Larry Sanders exploded all over the Siegal Center on Saturday night, dominating the defensive-minded Hampton Pirates with his second double-double of the season in a 59-54 VCU win. Sanders obliterated his previous career highs with 19 rebounds and 21 points in front of an amped-up 7,405 Ram fans.
Early in the first half of Saturday night’s men’s basketball game between VCU and Hampton, a particularly loud member of the near-sellout crowd managed to be heard above the buzz in the Siegal center. The fan doing the yelling was right behind me, and from my courtside vantage point 6’10” sophomore phenom Larry Sanders was directly in front of me. So I can only assume that the big man heard the shouts.
“Stay big, Larry! Put it down his throat, Larry!”
And big he stayed. Larry Sanders exploded all over the Siegal Center on Saturday night, dominating the defensive-minded Hampton Pirates with his second double-double of the season in a 59-54 VCU win. Sanders obliterated his previous career highs with 19 rebounds and 21 points in front of an amped-up 7,405 Ram fans. And it’s a good thing he did, because the rest of the Rams (senior standout Eric Maynor aside) weren’t getting much done, particularly on the offensive end of the court.
The key moment came with the game still in doubt late in the second half. After a 10-5 run to give the Rams a 7-point edge at the intermission, Hampton had shaved the lead to 1 point with 2:53 remaining. The fear that the Rams could be upset by a scrappy MEAC team that hit their 3-pointers had become almost tactile. Another Ram shot clanked off the rim. Then, in the sort of athletic play that makes you laugh because it’s so impossible, Sanders plucked the skying rebound out of the stratosphere with one six-foot arm and jammed in into the basket on his way back to earth, unleashing an absolute wall of sound from the Ram crowd.
The visibly shaken Hampton Pirates turned the ball over on the ensuing possession, and it was none other than Larry Sanders who converted the old-fashioned 3-point play to give VCU a 6 point lead with 1:42 to go and effectively put the game out of Hampton’s reach.
It was a game of shifting strategies from both teams as the offenses started cold. With 3:50 remaining in the first half, the score remained 18-16, a pace that, if it had continued, would have led to a 45-40 Rams win. At that point in the game, both teams had combined to go 4 of 24 from deep and both needed desperately to retool. It was clear that whoever’s Plan B worked the best would win the game.
Hampton coach Kevin Nickelberry’s adjustment was to mix bench players more heavily into the rotation than the cold starters. Four bench players exceeded 20 minutes of playing time: their top two rebounders (juniors Smalling and Freeman with 6 apiece) and top two scorers (freshman Tolson with 18 and junior Simpson with 16). Their 3-point shooting percentage went from 25% in the first half to 67% in the second, and it was this sudden surge from long range that powered the Pirates back into the contest.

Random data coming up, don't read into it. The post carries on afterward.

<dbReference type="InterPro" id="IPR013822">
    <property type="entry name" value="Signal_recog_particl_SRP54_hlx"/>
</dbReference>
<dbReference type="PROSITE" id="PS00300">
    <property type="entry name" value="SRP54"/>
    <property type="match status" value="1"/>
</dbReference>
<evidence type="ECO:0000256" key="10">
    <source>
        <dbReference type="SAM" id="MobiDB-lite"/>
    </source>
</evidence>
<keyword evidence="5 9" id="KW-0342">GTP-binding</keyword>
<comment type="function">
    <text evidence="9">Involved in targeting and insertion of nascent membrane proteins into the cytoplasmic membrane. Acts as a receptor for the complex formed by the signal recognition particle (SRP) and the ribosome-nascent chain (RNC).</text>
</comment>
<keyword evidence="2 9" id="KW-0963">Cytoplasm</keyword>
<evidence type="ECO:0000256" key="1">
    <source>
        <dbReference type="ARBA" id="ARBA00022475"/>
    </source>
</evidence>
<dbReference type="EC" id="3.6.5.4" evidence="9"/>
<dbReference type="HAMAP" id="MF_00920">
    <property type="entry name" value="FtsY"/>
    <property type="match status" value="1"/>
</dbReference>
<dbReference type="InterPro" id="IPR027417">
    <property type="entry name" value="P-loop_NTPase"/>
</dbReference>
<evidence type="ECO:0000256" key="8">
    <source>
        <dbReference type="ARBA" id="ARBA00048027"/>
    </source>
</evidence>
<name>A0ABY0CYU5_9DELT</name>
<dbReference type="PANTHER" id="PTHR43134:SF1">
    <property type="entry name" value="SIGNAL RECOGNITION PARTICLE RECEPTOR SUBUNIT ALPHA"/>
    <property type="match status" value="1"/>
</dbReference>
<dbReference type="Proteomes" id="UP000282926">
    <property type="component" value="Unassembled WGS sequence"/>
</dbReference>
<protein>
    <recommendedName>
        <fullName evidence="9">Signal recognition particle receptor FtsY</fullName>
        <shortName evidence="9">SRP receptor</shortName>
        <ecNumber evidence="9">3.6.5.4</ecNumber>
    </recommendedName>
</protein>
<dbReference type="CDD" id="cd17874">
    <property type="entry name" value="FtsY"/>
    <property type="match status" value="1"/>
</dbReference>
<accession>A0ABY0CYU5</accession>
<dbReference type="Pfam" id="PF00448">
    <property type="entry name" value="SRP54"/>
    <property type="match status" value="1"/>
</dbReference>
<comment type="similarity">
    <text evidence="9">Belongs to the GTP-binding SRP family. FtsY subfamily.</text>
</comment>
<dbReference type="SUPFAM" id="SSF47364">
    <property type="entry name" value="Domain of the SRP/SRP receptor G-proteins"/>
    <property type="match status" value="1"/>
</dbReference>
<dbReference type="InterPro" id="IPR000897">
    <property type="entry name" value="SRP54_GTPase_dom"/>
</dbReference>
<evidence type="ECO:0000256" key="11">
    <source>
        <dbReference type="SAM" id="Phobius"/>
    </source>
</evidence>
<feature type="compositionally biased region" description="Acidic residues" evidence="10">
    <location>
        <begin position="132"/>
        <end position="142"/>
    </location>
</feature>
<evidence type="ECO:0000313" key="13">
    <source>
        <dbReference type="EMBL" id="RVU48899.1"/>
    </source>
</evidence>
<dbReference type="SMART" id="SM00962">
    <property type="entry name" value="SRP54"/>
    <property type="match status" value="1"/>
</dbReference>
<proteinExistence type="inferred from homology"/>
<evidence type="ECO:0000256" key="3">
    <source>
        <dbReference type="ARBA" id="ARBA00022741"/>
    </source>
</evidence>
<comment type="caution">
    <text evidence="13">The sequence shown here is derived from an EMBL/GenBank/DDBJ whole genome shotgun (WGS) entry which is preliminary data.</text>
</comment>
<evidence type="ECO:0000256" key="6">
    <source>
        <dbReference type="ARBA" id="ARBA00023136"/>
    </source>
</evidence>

In the VCU locker room, Coach Anthony Grant talked to the team at halftime about going 3 for 16 from downtown, but only taking 2 foul shots as a team in the entire first period. In the second half, the team started driving more into the lane, forsaking the wide open 3 to try to get a bunch more of those uncontested 1-point shots they give you for getting smacked around while you’re trying to shoot. This approach cut VCU’s made three-point shot total in the second half from 3 to 1, but it gave them 22 free throws instead of the paltry first-half total of 2. The poster child of this approach was Brandon Rozzel, who had 4 points in the first half off 7 shots, but who managed to drain all 6 of his free throws in the second half while only attempting (but missing) one field goal.
Bright spots like that are scant comfort when your team shot a poor 37% from the field in both halves. But it’s the VCU coaching job’s staff to stay focused and disappointed in the Ram’s poor all-around performance despite the win. It’s my job to notice special players doing special things. Here’s one more:
Early in the game, immediately after Larry Sanders was encouraged to stay big, Eric Maynor (dribbling at the top of the key) made eye contact with Sanders (standing near the left corner near the baseline), and flicked his (Maynor’s) eyes towards the basket. I saw it, Sanders saw it, but Sanders’s defender who had floated too far out to the perimeter had no idea what was about to happen to him.
Sanders instantly launched himself towards the basket and in two enormous strides was airborne. But Maynor had already floated the ball into the air. “No way Larry gets there in time,” I thought. Clearly, I haven’t been watching enough VCU basketball. Ten of Larry’s fingertips apprehended the ball from the heavens and slammed it home while (I swear) he was still on his way upwards. Seven thousand, five hundred and four fans went bonkers while I could only shake my head and laugh because, honestly, that’s impossible.